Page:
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The Christian Counter

   
John the Baptizer
Lesson 47
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In the previous study, we found several end time parallels in the story of Elijah. I think it is fitting that we examine John the Baptists life after studying Elijah, because John and Elijah had several things in common. For example, when it came time to speak boldly against sin, both men were singularly notorious in their day. Both men challenged an apostate church-state in their day. Both men rose out of obscurity. Both men grew up in the desert wilderness. Both men were not formally educated nor were any of their writings preserved for us to read. Exceptional Holy Spirit power filled both men and God granted both of them the honor of seeing Jesus with their own eyes!

Some people confuse John the Baptist with the apostle John. They are not the same person. John the Baptist was six months older than Jesus and about ten or twelve years older than the apostle John.  The apostle John wrote the Gospel of John, three epistles that bear his name and the Book of Revelation, whereas John the Baptist wrote none of the books found in the Bible.

John’s birth (like that of Isaac) was a miraculous event because his parents were of an advanced age. The bible record indicates that John’s father was a Levite priest named Zechariah and his mother’s name was Elizabeth. Like the prophet Jeremiah, God chose John, gave him a name, and ordained him as a prophet before he was ever born! (Jeremiah 1:5; Luke 1:13-17) Even more, Jesus selected John to be the forerunner before either of them was born! To stretch your mind even further, Jesus not only chose Mary and Joseph as His parents, but He also chose Zechariah and Elizabeth to be John’s parents. Because Zechariah and Elizabeth were too old to have children, John’s miracle birth gave added credibility to his message when he began his ministry and became known as the Baptizer.  John was born in the hill country if Judea, but he spent most of his life in the solitude of the desert wilderness. Evidently, his elderly parents died when he was a young man. As in the life of Moses, the wilderness prepared John for his difficult mission. John carefully studied the Scriptures as the Holy Spirit led him to understand many prophecies in the Old Testament that pointed to the appearing of Messiah and the establishment of His kingdom. John discovered that Messiah would appear at the beginning of the seventieth week, which is mentioned in Daniel 9. Therefore, in the Spring of A.D. 27, at the beginning of the seventieth week of seven years, John began proclaiming the year had come for the Messiah to appear and He would establish His kingdom shortly. (Matthew 3:2,11; Luke 3; also Jesus’ comments in Mark 1:15; Luke 4:18,19) Of course, the Jews ridiculed John for his beliefs, but many of them listened to John and believed his testimony. There is no record of John the Baptist ever performing any miracles, but many people still regarded him as a prophet of God (Matthew 14:5)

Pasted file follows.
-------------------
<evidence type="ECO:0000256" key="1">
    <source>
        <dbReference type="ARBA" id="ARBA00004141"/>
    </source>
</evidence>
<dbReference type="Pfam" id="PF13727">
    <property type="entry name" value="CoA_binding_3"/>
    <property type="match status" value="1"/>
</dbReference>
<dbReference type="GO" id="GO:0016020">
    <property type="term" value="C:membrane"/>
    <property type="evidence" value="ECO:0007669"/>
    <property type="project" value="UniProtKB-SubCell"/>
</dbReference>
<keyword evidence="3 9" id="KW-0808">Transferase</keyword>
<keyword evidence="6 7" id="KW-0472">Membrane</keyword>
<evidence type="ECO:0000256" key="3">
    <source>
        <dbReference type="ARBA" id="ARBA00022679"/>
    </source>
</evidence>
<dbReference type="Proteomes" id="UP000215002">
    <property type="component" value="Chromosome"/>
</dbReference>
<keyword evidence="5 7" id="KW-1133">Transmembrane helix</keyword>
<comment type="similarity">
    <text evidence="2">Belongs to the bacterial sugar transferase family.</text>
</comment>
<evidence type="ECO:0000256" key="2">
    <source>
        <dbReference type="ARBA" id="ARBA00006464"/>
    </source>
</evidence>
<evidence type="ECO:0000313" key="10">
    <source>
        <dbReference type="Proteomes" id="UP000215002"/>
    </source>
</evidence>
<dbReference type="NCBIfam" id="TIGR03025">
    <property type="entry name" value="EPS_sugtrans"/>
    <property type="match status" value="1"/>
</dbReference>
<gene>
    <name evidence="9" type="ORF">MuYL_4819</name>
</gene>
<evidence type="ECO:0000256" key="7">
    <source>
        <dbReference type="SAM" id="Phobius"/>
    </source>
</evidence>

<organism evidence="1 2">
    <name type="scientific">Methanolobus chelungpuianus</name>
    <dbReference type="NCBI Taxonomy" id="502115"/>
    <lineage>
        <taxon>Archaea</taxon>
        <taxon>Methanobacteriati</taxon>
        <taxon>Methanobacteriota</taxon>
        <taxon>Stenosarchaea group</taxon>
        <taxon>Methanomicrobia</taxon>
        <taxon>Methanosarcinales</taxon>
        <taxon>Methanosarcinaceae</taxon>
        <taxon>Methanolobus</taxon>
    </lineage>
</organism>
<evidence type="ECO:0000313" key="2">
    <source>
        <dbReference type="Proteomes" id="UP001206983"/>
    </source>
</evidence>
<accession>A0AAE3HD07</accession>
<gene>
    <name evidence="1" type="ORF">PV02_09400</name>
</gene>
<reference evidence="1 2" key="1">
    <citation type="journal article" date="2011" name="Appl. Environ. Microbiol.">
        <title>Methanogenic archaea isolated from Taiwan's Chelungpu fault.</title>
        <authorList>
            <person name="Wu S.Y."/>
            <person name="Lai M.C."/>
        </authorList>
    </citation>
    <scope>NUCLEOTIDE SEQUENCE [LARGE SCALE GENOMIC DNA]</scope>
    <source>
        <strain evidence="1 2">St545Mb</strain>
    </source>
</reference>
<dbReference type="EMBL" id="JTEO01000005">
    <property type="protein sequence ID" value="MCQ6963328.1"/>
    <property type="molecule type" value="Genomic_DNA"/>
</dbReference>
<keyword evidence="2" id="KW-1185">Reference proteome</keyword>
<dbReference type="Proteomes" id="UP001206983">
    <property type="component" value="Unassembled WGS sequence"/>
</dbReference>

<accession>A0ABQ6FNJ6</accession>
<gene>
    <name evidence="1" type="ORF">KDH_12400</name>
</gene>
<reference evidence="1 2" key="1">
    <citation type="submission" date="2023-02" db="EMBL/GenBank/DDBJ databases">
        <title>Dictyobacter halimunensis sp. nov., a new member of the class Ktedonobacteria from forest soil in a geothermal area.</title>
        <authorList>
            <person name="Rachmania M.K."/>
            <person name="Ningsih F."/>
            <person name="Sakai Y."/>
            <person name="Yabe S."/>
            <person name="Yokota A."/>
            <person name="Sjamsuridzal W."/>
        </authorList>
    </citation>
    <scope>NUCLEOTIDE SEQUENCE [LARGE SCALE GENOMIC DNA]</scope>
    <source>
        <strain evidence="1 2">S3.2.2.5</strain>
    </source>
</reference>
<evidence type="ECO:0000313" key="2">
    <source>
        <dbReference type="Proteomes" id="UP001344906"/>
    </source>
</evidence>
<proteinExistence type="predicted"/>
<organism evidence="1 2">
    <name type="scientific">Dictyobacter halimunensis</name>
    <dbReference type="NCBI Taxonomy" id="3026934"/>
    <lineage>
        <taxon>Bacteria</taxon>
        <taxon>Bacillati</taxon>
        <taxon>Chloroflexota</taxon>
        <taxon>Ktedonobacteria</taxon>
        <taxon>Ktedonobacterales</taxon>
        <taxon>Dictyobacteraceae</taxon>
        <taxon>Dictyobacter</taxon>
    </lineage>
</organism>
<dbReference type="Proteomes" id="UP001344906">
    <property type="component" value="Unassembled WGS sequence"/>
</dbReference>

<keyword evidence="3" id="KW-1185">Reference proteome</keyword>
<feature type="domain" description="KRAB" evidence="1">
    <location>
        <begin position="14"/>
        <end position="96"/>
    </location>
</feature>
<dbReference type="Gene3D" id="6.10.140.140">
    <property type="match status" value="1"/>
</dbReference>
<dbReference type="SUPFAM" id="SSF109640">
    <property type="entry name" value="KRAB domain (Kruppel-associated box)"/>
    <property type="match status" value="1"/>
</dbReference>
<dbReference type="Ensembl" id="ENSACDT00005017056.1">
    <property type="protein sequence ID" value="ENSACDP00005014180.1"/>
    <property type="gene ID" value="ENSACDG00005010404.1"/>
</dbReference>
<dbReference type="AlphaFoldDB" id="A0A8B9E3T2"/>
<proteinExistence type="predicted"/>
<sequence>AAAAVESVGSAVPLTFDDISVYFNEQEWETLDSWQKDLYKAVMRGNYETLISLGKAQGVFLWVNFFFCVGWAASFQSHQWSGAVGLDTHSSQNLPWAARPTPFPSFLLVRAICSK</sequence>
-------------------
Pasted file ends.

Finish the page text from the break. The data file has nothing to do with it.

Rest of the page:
The Ritual of Baptism